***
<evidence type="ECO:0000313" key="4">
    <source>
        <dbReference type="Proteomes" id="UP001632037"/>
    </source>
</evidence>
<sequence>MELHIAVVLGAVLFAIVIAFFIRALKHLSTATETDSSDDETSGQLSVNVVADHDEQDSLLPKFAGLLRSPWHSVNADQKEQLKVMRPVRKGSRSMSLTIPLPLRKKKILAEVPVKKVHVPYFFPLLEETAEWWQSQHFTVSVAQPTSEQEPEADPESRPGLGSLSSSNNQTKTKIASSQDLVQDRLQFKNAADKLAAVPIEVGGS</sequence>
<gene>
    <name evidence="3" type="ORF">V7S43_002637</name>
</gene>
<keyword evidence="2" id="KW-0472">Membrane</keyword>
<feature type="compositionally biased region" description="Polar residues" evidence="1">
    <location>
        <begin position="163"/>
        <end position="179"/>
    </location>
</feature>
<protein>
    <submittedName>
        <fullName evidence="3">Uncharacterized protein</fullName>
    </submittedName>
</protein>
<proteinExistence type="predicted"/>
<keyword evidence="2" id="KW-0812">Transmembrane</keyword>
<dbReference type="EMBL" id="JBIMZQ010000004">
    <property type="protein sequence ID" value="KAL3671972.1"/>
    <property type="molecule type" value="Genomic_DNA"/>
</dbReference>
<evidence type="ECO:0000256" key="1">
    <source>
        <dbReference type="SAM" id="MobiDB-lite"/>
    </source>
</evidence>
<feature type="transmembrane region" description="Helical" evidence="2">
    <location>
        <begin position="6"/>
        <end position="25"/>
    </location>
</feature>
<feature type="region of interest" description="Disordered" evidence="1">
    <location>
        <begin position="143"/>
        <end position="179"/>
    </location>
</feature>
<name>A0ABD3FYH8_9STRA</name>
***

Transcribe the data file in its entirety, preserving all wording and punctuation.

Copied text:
<evidence type="ECO:0000313" key="4">
    <source>
        <dbReference type="Proteomes" id="UP001632037"/>
    </source>
</evidence>
<sequence>MELHIAVVLGAVLFAIVIAFFIRALKHLSTATETDSSDDETSGQLSVNVVADHDEQDSLLPKFAGLLRSPWHSVNADQKEQLKVMRPVRKGSRSMSLTIPLPLRKKKILAEVPVKKVHVPYFFPLLEETAEWWQSQHFTVSVAQPTSEQEPEADPESRPGLGSLSSSNNQTKTKIASSQDLVQDRLQFKNAADKLAAVPIEVGGS</sequence>
<gene>
    <name evidence="3" type="ORF">V7S43_002637</name>
</gene>
<keyword evidence="2" id="KW-0472">Membrane</keyword>
<feature type="compositionally biased region" description="Polar residues" evidence="1">
    <location>
        <begin position="163"/>
        <end position="179"/>
    </location>
</feature>
<protein>
    <submittedName>
        <fullName evidence="3">Uncharacterized protein</fullName>
    </submittedName>
</protein>
<proteinExistence type="predicted"/>
<keyword evidence="2" id="KW-0812">Transmembrane</keyword>
<dbReference type="EMBL" id="JBIMZQ010000004">
    <property type="protein sequence ID" value="KAL3671972.1"/>
    <property type="molecule type" value="Genomic_DNA"/>
</dbReference>
<evidence type="ECO:0000256" key="1">
    <source>
        <dbReference type="SAM" id="MobiDB-lite"/>
    </source>
</evidence>
<feature type="transmembrane region" description="Helical" evidence="2">
    <location>
        <begin position="6"/>
        <end position="25"/>
    </location>
</feature>
<feature type="region of interest" description="Disordered" evidence="1">
    <location>
        <begin position="143"/>
        <end position="179"/>
    </location>
</feature>
<name>A0ABD3FYH8_9STRA</name>